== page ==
11 posts categorized "Nutritional Supplements"

April 05, 2007

Study Finds Oxidized Cholesterol In All Dairy Powders Tested - Levels Increased With Storage

ProteinScoopWhen a cholesterol molecule interacts with oxygen, oxidized cholesterol may be formed.  While unoxidized, or native cholesterol is an important substance needed for the building of cellular structure and hormone synthesis, oxidized cholesterol is metabolized differently, and may be a unique contributor to heart disease and other types of metabolic and hormonal disruption.

Oxidized cholesterol, for example, has been implicated in the development of atherogenesis – the thickening of the arterial wall due to the build-up of fatty material – in other words, the beginning of the clogged arteries of heart disease:

Study Link - Atherogenic effect of oxidized products of cholesterol.

Quote from the above study:

Cholesterol under certain in vitro and possibly in vivo conditions may be oxidized to oxysterols, which are suspected of being initiators of atherosclerotic plaques… Dietary oxysterols are absorbed in the gastrointestinal tract and are selectively transported by the athrogenic lipoproteins LDL and VLDL. The oxysterols cholestanetriol and 25-OH cholesterol have been shown to be atherogenic. Oxysterols are commonly found in dried egg products, powdered milk, cheeses and in a variety of high temperature dried animal products.

As the above study indicates, cholesterol can oxidize inside our body, but it can also oxidize in the foods we eat.  While fresh cholesterol-containing foods, cooked normally, contain relatively low levels of oxidized cholesterol, cholesterol-containing dried, powdered, and “shelf-stable” foods are apt to contain relatively high levels of oxidized cholesterol.  This includes foods such as powdered eggs, powdered milk, powdered cheese, and whey protein concentrate.

Studies have shown that the oxidized cholesterol in such foods is absorbed and is taken up by the cholesterol-carrying lipoproteins, leading researchers to note that dietary sources of oxidized cholesterol may be unique contributors to atherosclerosis:

Study Link - Oxidized cholesterol in the diet is a source of oxidized lipoproteins in human serum.

Quote from the above study:

It is possible that oxidized cholesterol in the diet accelerates atherosclerosis by increasing oxidized cholesterol levels in circulating LDL and chylomicron remnants.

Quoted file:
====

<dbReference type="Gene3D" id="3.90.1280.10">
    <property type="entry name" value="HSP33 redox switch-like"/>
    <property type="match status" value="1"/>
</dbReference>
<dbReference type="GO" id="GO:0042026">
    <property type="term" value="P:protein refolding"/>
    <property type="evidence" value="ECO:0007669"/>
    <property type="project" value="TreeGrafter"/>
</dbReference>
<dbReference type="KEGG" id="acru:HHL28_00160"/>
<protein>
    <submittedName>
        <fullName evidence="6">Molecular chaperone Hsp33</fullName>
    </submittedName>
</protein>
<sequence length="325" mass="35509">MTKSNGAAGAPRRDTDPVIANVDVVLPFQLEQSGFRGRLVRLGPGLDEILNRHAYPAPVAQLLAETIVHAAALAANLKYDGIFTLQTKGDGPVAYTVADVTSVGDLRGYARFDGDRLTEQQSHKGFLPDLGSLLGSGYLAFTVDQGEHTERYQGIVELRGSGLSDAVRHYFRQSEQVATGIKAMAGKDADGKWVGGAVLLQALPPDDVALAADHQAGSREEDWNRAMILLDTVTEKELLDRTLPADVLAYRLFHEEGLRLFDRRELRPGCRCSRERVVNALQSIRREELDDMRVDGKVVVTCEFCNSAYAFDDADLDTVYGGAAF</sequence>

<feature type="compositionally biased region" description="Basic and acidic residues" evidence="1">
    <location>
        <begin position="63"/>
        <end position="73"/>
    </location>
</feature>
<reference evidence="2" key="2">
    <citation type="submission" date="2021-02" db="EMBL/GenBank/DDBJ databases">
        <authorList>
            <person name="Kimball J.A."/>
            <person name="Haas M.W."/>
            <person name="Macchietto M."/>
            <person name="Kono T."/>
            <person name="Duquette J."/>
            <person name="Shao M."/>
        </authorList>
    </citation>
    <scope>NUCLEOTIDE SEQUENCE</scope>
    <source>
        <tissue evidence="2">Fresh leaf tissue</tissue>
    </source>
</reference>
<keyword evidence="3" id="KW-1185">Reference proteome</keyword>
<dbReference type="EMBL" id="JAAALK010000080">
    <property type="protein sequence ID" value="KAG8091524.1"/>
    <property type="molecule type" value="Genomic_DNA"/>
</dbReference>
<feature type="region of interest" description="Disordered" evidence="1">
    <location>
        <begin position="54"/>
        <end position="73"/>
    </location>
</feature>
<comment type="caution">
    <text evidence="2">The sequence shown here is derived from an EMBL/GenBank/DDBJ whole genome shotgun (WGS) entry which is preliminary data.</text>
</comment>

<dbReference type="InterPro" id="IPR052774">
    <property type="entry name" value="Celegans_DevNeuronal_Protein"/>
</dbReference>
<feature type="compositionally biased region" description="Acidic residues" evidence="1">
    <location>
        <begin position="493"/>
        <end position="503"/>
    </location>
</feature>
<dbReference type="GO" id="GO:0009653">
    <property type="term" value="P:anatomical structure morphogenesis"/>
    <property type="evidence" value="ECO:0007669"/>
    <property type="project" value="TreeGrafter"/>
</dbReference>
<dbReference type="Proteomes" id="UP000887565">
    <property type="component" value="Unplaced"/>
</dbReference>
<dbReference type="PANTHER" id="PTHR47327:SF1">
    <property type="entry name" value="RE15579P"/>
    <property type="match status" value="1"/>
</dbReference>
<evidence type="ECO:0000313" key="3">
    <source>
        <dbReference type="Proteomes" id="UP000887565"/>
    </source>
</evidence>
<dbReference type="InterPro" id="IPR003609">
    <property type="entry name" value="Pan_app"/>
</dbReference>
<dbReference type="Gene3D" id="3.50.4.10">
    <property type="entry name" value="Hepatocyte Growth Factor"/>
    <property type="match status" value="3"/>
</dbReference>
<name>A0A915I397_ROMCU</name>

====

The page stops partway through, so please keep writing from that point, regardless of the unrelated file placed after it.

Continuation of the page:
So, the existing research clearly implicates oxidized cholesterol as a contributing factor to the atherosclerotic plaque of heart disease.  The research also shows that oxidized cholesterol is able to be absorbed from the foods we eat and is taken up as part of the LDL particle.  It’s logical to wonder, therefore: how much oxidized cholesterol is actually in the foods we eat?

Oxidized Cholesterol in Protein Powders

Ironically, many supposedly health-conscious people may be consuming particularly high levels of oxidized cholesterol.  Some dairy powders – especially whey protein concentrate used in many protein drinks and sports supplements – contain remarkably high levels of cholesterol.  Because it’s a relatively cheap source of protein (relative to higher-quality whey isolates), supplement companies often use high amounts of whey concentrate in their formulations.  As such, it’s not uncommon for a serving of a whey-concentrate-based protein powder to contain 20, 30, 40, or even more milligrams of cholesterol per serving.

Researchers who have studied the formation of cholesterol oxides in such dairy powders have found their level to increase in relationship to the amount of time the product was stored:

Study Link - Determination of Cholesterol Oxides in Dairy Products. Effect of Storage Conditions.

Quote from the above study:

We also observed a relationship between storage time and cholesterol oxide generation.

In the above study, cholesterol oxide generation increased steadily even when the products were stored sealed at room temperature.

Time In Storage is The Key

It’s important to note that oxidized cholesterol generally wasn’t formed when these dairy powders were produced – even though the dairy from which they came was pasteurized, and they were exposed to additional heat and oxygen during the production of the powders.  The real driver of cholesterol oxidation was time in storage.  For this reason, it’s safe to assume that cholesterol oxidation will occur over time in any cholesterol-containing powder regardless of how (or at what temperature) the powder was produced.  This includes whey concentrate products marketed as organic, or from grass-fed cows, etc.  If there’s cholesterol in a powder, there’s simply no viable way to prevent its continual oxidation during the shelf life of the product.

This is why we at Integrated Supplements have advocated products made exclusively with ceramic-filtered CFM whey isolate.  This is a process by which whey protein is rid of essentially all cholesterol and lactose, and which maintains the integrity of all delicate whey microfractions.


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